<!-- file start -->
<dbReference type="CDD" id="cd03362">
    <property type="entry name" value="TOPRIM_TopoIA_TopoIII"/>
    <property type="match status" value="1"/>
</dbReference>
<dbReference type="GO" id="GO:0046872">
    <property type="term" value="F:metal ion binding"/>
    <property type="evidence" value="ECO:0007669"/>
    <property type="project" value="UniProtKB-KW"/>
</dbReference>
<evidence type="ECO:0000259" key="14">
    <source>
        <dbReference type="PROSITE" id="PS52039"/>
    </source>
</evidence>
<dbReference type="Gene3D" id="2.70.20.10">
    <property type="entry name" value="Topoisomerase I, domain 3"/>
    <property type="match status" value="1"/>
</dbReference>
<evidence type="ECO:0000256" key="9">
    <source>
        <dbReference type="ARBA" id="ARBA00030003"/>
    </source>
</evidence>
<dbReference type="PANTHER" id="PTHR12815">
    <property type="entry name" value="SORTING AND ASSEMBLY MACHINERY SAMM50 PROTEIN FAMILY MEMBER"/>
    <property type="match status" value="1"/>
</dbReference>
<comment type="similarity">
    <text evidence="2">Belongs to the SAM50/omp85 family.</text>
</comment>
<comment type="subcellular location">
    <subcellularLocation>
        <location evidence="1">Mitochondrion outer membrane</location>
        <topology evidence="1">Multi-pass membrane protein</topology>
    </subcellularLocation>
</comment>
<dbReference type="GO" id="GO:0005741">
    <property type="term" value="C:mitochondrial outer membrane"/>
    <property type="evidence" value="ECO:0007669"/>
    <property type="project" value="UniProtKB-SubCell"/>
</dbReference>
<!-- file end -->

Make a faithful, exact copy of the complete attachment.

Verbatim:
<dbReference type="CDD" id="cd03362">
    <property type="entry name" value="TOPRIM_TopoIA_TopoIII"/>
    <property type="match status" value="1"/>
</dbReference>
<dbReference type="GO" id="GO:0046872">
    <property type="term" value="F:metal ion binding"/>
    <property type="evidence" value="ECO:0007669"/>
    <property type="project" value="UniProtKB-KW"/>
</dbReference>
<evidence type="ECO:0000259" key="14">
    <source>
        <dbReference type="PROSITE" id="PS52039"/>
    </source>
</evidence>
<dbReference type="Gene3D" id="2.70.20.10">
    <property type="entry name" value="Topoisomerase I, domain 3"/>
    <property type="match status" value="1"/>
</dbReference>
<evidence type="ECO:0000256" key="9">
    <source>
        <dbReference type="ARBA" id="ARBA00030003"/>
    </source>
</evidence>
<dbReference type="PANTHER" id="PTHR12815">
    <property type="entry name" value="SORTING AND ASSEMBLY MACHINERY SAMM50 PROTEIN FAMILY MEMBER"/>
    <property type="match status" value="1"/>
</dbReference>
<comment type="similarity">
    <text evidence="2">Belongs to the SAM50/omp85 family.</text>
</comment>
<comment type="subcellular location">
    <subcellularLocation>
        <location evidence="1">Mitochondrion outer membrane</location>
        <topology evidence="1">Multi-pass membrane protein</topology>
    </subcellularLocation>
</comment>
<dbReference type="GO" id="GO:0005741">
    <property type="term" value="C:mitochondrial outer membrane"/>
    <property type="evidence" value="ECO:0007669"/>
    <property type="project" value="UniProtKB-SubCell"/>
</dbReference>